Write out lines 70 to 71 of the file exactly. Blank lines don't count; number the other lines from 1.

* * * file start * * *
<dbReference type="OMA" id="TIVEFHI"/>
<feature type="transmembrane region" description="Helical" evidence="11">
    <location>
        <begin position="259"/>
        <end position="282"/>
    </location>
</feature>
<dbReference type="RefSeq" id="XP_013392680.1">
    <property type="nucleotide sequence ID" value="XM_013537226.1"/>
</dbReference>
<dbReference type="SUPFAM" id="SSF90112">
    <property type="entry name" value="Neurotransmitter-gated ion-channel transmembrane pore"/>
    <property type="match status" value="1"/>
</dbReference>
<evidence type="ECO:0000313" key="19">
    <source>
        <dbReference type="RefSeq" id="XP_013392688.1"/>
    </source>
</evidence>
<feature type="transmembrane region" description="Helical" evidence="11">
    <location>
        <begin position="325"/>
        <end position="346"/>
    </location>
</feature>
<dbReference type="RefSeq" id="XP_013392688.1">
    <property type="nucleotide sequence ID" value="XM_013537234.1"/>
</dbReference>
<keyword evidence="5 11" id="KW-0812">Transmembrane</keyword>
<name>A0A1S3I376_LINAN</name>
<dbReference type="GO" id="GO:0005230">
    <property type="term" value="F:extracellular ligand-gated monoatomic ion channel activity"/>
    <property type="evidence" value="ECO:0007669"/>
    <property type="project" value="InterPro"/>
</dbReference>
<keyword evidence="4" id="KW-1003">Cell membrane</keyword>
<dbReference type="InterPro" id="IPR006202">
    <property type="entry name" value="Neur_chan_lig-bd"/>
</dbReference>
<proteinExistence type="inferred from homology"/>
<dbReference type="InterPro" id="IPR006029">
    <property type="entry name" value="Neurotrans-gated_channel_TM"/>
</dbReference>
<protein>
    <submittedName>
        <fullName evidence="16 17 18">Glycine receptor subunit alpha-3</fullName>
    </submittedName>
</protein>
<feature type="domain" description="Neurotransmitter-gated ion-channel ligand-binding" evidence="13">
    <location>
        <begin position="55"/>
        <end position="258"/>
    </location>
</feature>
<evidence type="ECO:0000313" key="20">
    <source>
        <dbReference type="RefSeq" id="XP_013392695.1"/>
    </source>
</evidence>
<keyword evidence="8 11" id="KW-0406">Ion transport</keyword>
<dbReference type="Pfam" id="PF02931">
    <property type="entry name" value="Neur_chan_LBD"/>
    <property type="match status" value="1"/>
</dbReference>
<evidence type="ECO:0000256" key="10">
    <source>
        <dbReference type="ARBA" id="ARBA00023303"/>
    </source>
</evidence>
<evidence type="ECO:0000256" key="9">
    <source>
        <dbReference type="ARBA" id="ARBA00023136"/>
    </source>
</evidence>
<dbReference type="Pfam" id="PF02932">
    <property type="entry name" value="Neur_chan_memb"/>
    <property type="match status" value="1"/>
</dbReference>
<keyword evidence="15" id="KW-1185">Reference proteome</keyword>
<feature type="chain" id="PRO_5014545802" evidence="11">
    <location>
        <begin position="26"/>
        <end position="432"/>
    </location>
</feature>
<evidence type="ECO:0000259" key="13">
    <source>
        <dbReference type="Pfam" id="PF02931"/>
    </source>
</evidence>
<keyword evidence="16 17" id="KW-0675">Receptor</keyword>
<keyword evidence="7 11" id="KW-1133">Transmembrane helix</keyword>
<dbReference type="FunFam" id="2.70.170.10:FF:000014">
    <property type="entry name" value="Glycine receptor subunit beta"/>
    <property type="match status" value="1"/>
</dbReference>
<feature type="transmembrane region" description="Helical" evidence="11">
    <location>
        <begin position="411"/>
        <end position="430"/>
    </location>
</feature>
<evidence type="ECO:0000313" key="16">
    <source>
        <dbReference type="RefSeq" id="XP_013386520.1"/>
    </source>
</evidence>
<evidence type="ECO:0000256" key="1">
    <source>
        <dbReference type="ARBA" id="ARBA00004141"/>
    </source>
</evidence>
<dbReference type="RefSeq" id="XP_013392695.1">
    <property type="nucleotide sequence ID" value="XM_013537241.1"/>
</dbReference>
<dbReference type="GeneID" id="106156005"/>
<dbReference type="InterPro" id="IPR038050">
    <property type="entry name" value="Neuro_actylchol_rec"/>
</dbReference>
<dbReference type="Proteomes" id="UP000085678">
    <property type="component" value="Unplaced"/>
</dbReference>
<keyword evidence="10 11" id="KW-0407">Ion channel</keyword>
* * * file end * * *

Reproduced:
<evidence type="ECO:0000256" key="9">
    <source>